Tony Northrup - The TRUTH: Hi Megapixels + BIG Prints are a WASTE?

Started 2 months ago | Discussions thread
blue_skies
blue_skies Forum Pro • Posts: 11,849
Re: Not a dpi calculator

JimKasson wrote:

blue_skies wrote:

JimKasson wrote:

  1. blue_skies wrote:

Your point is valid, the printer will (usually) print at 300 or 600 dpi anyways, and interpolate data when possible. The actual content would be measured in how much you stretch the pixels per inch (how low).

Most Epson printers print at 1440 or 2880 dpi. Often they print at both of those at the same time, one vertically and one horizontally. The halftoning software in the driver operates on a 360 or 720 ppi image.

A 300 or 600 dpi printer may be okay for text and binary images, but not for contone ones like photographs.

In an inkjet printer, the resolution of the marking engine is specified in dpi. The resolution of the contone image is specified in ppi. The contone image must be halftoned before being sent to the marking engine.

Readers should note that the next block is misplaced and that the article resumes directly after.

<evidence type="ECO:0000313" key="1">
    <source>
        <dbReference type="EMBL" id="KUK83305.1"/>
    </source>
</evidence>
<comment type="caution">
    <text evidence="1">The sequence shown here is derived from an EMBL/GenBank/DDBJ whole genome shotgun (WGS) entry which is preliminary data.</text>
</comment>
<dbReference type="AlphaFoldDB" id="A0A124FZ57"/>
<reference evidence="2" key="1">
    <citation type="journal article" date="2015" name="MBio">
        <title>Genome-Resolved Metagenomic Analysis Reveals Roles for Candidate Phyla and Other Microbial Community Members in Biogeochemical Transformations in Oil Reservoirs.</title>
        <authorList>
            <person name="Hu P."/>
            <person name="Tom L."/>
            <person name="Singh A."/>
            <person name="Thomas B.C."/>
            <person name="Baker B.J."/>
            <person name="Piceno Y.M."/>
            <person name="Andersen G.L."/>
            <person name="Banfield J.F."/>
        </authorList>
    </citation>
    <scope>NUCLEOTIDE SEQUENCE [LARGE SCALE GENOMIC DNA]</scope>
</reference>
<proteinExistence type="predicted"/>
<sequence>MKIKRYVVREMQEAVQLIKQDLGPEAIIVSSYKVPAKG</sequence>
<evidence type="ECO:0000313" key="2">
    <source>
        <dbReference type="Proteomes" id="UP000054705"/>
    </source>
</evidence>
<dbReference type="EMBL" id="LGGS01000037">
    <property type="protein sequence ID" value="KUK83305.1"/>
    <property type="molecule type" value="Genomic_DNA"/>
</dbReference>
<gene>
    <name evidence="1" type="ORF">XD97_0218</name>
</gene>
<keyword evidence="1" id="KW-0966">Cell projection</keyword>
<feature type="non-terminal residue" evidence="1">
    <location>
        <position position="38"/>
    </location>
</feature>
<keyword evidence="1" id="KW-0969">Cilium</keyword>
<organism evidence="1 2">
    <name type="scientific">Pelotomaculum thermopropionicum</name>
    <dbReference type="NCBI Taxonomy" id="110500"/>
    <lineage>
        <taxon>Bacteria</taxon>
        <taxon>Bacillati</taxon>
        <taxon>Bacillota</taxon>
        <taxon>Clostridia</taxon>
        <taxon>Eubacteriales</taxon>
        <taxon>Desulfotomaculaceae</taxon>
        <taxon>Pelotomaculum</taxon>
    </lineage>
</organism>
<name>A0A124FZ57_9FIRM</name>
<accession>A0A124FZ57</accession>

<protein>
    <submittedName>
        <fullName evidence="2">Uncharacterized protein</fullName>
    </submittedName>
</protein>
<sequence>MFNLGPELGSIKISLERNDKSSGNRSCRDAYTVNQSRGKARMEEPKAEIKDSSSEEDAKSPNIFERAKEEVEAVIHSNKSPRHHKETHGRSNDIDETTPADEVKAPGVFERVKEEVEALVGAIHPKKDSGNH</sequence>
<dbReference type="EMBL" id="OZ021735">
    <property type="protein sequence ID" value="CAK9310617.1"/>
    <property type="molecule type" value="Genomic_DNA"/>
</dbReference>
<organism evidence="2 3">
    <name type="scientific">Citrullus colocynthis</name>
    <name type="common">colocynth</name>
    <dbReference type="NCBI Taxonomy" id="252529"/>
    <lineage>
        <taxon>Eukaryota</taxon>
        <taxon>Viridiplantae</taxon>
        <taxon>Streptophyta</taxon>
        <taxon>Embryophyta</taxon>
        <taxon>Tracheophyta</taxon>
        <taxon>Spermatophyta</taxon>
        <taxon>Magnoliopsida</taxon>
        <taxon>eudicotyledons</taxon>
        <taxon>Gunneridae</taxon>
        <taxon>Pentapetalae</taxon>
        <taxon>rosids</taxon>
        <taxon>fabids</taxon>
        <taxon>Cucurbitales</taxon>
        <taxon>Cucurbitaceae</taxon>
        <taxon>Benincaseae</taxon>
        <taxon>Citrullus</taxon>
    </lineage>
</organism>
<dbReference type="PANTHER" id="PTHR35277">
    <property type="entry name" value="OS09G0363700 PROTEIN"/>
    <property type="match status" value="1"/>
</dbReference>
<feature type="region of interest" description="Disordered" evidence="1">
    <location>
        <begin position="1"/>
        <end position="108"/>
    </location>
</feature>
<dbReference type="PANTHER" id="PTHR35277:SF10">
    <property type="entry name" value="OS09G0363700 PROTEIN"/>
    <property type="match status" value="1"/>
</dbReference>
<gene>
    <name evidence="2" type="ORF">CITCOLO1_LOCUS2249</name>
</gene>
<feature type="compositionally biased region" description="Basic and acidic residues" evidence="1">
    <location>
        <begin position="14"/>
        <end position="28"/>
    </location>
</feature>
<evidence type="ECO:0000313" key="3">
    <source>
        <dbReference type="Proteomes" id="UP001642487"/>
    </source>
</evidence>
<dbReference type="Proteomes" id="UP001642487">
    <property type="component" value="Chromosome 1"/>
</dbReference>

Jim

Here is a dpi calculator: https://www.pictorem.com/dpicalculator.html

That is labeled as a dpi calculator, but it does not calculate dpi. In fact, what it calculates is pixels per inch, or ppi.

The label in the screen shot is right. The other label is wrong. This is an error, and I'm sorry that it fooled you.

Yup, I see that too

I think that you are referring to photo-printers,

Well, I am, but aren't we talking about printing photographs?

I am not, I am referring to large print setups.

I am referring to inkjet printers. What "large print setup" do you have in mind?

But yeah, in Tony's case, a higher resolution printer will affect the outcome, I think.

If you print on canvas, you cannot go to such high resolution anyways, canvas printers typically print at a lower dpi than paper printer.

Every canvas print I've ever made has been printed at at least 1440 dpi.

dpi, sure, but how many ppi?

https://www.andrewdaceyphotography.com/articles/dpi

The article explains printer resolution and tonality in terms of dpi.

In terms of ppi, for conference work we have gone as low as 120 and 150 ppi, it still looks great.

300 to 600 ppi is what I see usually for smaller print, with 600 ppi for photographs.

Jim

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Cheers,
Henry

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